Pennant chart pattern usually lasts between one to three weeks, although some pennants can last longer, up to two months. Pennants that take more than about 15-20 candles to develop are usually classified as symmetrical triangles or wedge chart patterns.
Where to Place Target and Stop Loss?
The target can be placed by measuring the distance from the start of the sharp price movement (the pole of the pennant) to the start of the consolidation period and then applying that distance above the pattern’s breakout point.
The stop loss can be placed below the lower trend line of the pattern. And you should aim for a risk-to-reward ratio of at least 2R. (for every 1 unit of risk you expect 2 units of reward).
How to Trade a Pennant Chart Pattern Automatically?
Using trendline trading tools within the trading chart on cleo.finance, you can identify and draw pennant chart patterns effortlessly. Once you’ve identified the pattern, you can easily automate your trading strategy by selecting the trendlines you’ve drawn as your entry and exit conditions. It allows you to take advantage of potential breakout opportunities when the price moves above or below the trendline while limiting your downside risk by exiting the trade if the price moves in the opposite direction of the breakout.
1. Identify your Pennant Chart Pattern on cleo.finance trading chart and draw trendlines that converge where it should have at least two touches on both the upper and lower trend lines.
2. Once you draw your chart patterns via trendlines, the trendlines will have an auto-generated name that you’ll need to use in the entry or exit conditions. So you can simply start writing your conditions “Price” and then pick the comparison you want. Your drawn trendlines will be available in the drawing> Trendline section.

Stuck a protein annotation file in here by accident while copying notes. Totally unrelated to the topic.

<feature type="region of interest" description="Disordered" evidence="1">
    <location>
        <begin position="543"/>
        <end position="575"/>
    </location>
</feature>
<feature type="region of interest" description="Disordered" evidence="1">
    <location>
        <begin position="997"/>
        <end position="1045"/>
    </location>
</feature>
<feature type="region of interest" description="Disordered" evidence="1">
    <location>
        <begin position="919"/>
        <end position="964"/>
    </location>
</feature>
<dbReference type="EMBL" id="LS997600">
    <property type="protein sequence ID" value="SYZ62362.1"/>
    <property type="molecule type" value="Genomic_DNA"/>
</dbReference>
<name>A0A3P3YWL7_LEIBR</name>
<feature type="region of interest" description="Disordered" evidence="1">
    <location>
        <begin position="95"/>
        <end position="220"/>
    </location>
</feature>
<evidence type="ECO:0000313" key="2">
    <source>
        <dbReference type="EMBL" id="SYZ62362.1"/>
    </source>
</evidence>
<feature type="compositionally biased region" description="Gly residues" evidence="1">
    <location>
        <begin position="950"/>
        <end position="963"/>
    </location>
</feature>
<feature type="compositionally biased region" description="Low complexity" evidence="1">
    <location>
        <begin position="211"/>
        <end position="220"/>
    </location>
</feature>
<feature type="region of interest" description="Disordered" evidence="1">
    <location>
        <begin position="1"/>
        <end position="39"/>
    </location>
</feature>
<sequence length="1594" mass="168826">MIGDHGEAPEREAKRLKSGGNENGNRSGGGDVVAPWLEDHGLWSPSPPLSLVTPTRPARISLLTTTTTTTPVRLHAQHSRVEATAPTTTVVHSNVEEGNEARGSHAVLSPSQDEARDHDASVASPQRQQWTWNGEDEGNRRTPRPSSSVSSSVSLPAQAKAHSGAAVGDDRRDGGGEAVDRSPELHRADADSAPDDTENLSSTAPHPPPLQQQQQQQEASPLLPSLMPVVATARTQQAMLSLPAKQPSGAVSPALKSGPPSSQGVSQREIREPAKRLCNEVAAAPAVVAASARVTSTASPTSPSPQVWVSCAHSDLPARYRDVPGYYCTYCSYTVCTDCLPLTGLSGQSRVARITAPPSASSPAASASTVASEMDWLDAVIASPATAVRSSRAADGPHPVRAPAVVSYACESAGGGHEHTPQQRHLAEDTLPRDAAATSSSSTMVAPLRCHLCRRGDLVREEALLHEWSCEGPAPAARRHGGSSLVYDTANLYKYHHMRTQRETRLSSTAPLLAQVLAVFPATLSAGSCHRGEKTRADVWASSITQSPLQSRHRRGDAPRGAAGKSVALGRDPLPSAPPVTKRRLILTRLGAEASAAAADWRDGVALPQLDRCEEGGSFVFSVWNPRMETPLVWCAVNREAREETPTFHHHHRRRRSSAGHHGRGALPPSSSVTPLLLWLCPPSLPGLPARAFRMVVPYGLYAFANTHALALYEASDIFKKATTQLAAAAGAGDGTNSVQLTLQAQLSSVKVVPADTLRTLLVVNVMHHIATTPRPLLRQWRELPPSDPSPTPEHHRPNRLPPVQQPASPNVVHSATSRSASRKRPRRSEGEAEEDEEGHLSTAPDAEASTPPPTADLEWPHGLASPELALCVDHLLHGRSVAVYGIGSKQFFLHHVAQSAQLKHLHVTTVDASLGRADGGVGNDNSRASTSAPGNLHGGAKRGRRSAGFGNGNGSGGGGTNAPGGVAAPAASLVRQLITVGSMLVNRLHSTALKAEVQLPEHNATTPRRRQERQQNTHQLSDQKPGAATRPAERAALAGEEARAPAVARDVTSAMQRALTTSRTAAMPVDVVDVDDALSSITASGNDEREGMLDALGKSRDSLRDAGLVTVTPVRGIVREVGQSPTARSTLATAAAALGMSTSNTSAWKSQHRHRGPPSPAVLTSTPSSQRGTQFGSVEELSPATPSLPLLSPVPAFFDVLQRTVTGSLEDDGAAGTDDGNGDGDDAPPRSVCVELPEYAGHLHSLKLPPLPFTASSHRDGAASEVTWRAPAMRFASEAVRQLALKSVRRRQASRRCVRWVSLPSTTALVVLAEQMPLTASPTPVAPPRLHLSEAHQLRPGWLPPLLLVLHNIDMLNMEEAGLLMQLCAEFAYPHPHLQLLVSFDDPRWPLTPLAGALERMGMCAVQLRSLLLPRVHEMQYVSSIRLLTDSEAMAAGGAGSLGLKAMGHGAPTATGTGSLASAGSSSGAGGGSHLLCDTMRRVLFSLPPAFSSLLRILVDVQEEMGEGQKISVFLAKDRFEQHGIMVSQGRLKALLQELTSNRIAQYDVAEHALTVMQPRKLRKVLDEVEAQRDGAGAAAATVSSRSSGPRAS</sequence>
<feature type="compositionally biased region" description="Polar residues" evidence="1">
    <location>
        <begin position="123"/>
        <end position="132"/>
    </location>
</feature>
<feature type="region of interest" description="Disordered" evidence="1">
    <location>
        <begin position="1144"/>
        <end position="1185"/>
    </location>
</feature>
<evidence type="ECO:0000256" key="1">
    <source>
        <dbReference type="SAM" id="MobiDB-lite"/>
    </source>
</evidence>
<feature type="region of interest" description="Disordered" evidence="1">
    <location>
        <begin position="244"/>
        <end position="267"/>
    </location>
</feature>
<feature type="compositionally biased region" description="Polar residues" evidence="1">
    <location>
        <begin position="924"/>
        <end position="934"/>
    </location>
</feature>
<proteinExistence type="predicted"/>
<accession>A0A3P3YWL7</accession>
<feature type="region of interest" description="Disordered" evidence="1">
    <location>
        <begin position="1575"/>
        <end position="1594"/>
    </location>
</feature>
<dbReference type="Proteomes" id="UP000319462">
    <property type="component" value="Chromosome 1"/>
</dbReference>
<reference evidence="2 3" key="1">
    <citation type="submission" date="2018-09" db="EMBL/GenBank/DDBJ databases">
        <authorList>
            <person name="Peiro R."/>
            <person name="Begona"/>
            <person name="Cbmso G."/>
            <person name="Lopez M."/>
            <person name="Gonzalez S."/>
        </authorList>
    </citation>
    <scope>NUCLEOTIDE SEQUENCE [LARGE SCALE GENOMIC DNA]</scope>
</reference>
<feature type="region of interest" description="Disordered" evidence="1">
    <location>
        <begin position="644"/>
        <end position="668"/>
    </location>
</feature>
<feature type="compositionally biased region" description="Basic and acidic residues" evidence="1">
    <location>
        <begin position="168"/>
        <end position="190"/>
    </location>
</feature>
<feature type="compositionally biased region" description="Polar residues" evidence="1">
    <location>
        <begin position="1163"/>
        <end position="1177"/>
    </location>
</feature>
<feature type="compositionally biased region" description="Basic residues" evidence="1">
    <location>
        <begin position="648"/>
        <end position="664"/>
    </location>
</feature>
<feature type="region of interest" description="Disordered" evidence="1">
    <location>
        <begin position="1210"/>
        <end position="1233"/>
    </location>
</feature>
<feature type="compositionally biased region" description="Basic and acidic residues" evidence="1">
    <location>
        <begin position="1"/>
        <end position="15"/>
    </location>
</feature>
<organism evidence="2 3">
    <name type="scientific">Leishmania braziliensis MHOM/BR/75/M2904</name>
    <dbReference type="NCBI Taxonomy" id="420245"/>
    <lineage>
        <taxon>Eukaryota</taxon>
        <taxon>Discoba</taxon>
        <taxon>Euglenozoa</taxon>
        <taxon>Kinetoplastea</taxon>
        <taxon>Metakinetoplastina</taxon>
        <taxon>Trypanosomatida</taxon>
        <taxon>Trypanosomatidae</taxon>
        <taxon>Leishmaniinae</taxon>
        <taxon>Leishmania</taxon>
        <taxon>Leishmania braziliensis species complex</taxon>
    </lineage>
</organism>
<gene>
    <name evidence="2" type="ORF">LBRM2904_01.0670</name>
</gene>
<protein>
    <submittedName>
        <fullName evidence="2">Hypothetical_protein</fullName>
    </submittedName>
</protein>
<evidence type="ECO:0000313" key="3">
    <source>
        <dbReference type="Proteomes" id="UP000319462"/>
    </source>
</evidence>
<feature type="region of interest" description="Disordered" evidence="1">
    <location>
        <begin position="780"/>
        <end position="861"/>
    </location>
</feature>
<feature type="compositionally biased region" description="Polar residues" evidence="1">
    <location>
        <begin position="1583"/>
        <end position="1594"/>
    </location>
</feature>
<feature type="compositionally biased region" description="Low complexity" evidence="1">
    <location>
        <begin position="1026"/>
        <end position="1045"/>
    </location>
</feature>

3. Set your volume and then you can place your stop below the lower trend line of the Pennant Chart Pattern with around 1:2 RR (Risk to reward ratio). Set your target by measuring the distance between the beginning of the strong price movement (known as the pole) and the start of the consolidation period, and then added to the breakout point above the pennant pattern.
4. All set and now you can hit the deploy live button.
Traders should look for a sharp price movement followed by a consolidation period, with converging trendlines that have at least two touches on both the upper and lower trendlines. A breakout in the direction of the previous trend was accompanied by a significant increase in volume for the pennant chart pattern. It is important to keep in mind that, Pennant chart patterns are mostly characterized by a downtrend in volume. To achieve the best results, pennant chart patterns should be used in conjunction with other indicators.
Cleo.finance’s trendline trading tool empowers you to easily fine-tune your trading strategies. You can identify chart patterns and draw trendlines right on the chart, and integrate them into your automated trading system. You can combine your identified chart patterns with over 55 technical indicators which can provide you the best results that allow you to make more informed trading decisions.